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  • grussellt

    grussellt

    30 May, 2017 10:08 am

    You can also see JL availability on www.awardnexus.com. You still have to ring QFF to book.
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  • Tim Anderson

    Madmantim

    30 May, 2017 07:00 pm

    I checked Melbourne Tokyo availability via the above BA/Avios method fo Jan 2018 and noted quite a bit of availability (e.g. quite a lot of days had 4 seats available in various classes).  I then called Qantas customer service and they told me the seats were not available for awards bookings and that the online sources I was looking at must have been wrong.  What do you think?  Likely to be a Qantas glitch, or could they be right?  Note the flight is a pretty new addition to JAL's offer.
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  • Chris Chamberlin

    ChrisCh

    31 May, 2017 10:40 am

    Hang up, call back and try again. ;)

    With the greatest respect to Qantas' telephone staff, some of them clearly don't know how to make these bookings and don't reference their manuals to see how it's done. As best I understand, they have to book JAL flights through a different portal than they use for most other reward flights, so if the operator searches for availability through the wrong system, they won't find anything.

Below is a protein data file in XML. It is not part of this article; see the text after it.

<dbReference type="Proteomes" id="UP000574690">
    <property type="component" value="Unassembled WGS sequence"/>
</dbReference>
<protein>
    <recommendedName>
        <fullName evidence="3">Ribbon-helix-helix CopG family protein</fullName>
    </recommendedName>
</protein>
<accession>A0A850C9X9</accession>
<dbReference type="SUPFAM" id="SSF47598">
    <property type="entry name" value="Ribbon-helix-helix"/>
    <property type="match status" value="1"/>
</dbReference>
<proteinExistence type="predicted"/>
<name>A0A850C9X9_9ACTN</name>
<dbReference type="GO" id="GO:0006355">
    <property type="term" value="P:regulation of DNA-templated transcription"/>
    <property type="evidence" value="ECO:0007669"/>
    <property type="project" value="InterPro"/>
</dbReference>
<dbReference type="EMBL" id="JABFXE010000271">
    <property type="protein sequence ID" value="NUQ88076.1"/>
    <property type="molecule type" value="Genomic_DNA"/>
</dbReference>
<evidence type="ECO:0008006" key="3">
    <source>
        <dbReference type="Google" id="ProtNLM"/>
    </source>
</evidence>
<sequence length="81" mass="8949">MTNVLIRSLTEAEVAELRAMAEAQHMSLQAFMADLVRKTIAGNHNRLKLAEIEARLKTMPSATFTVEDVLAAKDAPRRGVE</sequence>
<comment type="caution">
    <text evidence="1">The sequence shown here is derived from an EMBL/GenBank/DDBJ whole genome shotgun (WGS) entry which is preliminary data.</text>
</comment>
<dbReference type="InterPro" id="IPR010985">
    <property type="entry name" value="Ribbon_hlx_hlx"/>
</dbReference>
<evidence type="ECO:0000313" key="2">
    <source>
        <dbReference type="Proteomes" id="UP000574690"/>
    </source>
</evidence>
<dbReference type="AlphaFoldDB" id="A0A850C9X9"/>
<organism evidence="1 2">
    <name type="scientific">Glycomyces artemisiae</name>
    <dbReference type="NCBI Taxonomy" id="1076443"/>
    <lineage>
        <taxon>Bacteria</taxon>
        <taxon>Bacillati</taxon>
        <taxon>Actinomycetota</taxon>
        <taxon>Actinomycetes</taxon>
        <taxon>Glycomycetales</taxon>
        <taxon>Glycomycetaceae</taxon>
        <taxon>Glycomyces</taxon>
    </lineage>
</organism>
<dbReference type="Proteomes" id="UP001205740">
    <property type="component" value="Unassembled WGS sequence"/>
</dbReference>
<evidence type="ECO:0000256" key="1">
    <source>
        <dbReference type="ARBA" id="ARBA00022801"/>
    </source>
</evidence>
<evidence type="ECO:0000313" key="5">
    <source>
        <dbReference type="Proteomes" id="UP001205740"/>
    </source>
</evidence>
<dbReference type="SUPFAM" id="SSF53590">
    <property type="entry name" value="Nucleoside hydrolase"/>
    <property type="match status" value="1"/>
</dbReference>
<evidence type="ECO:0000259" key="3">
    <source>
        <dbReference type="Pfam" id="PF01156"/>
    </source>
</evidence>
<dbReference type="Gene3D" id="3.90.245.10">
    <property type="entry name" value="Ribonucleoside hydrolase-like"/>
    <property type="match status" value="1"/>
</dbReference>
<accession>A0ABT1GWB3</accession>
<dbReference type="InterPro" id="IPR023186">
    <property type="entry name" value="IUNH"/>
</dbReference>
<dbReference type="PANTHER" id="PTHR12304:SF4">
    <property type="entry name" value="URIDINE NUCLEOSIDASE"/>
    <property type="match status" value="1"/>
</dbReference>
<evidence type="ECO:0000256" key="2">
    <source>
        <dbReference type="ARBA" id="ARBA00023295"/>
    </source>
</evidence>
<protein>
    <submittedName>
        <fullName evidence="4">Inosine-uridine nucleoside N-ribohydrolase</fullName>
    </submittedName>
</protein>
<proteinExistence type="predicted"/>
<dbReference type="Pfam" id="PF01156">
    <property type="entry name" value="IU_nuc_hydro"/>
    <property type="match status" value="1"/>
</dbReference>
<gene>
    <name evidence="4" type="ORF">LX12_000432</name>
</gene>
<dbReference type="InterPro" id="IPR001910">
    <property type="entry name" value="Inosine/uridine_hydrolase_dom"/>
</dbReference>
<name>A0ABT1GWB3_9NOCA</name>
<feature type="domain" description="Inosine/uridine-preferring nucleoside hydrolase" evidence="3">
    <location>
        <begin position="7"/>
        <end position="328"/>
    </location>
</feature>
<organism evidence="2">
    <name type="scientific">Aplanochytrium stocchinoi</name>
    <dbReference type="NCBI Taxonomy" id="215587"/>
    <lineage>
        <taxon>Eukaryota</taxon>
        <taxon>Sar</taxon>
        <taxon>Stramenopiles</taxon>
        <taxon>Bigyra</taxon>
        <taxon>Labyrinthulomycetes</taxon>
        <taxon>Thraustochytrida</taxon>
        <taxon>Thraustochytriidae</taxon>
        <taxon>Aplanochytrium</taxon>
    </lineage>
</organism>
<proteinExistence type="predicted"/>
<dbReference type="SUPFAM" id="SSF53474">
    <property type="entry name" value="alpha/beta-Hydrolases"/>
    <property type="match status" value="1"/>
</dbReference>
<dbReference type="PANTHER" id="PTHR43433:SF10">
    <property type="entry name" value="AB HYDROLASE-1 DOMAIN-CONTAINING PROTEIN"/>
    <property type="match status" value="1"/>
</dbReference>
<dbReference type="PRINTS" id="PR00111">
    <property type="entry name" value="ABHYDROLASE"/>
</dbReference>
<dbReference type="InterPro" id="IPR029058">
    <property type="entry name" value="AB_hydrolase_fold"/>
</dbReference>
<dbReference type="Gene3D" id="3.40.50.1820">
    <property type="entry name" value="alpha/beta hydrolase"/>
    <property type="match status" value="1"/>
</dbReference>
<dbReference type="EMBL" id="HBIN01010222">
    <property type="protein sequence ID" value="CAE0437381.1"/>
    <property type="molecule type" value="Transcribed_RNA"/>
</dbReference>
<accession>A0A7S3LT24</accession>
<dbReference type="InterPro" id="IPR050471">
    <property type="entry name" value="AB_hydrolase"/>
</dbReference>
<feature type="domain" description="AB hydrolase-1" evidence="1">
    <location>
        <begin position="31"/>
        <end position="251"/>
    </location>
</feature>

(If you encounter the same problem again, you can ask them if there's a different way for them to search which can sometimes get things moving: otherwise, hang up and try again!)
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    Madmantim

  • Tim Anderson

    Madmantim

    31 May, 2017 10:44 am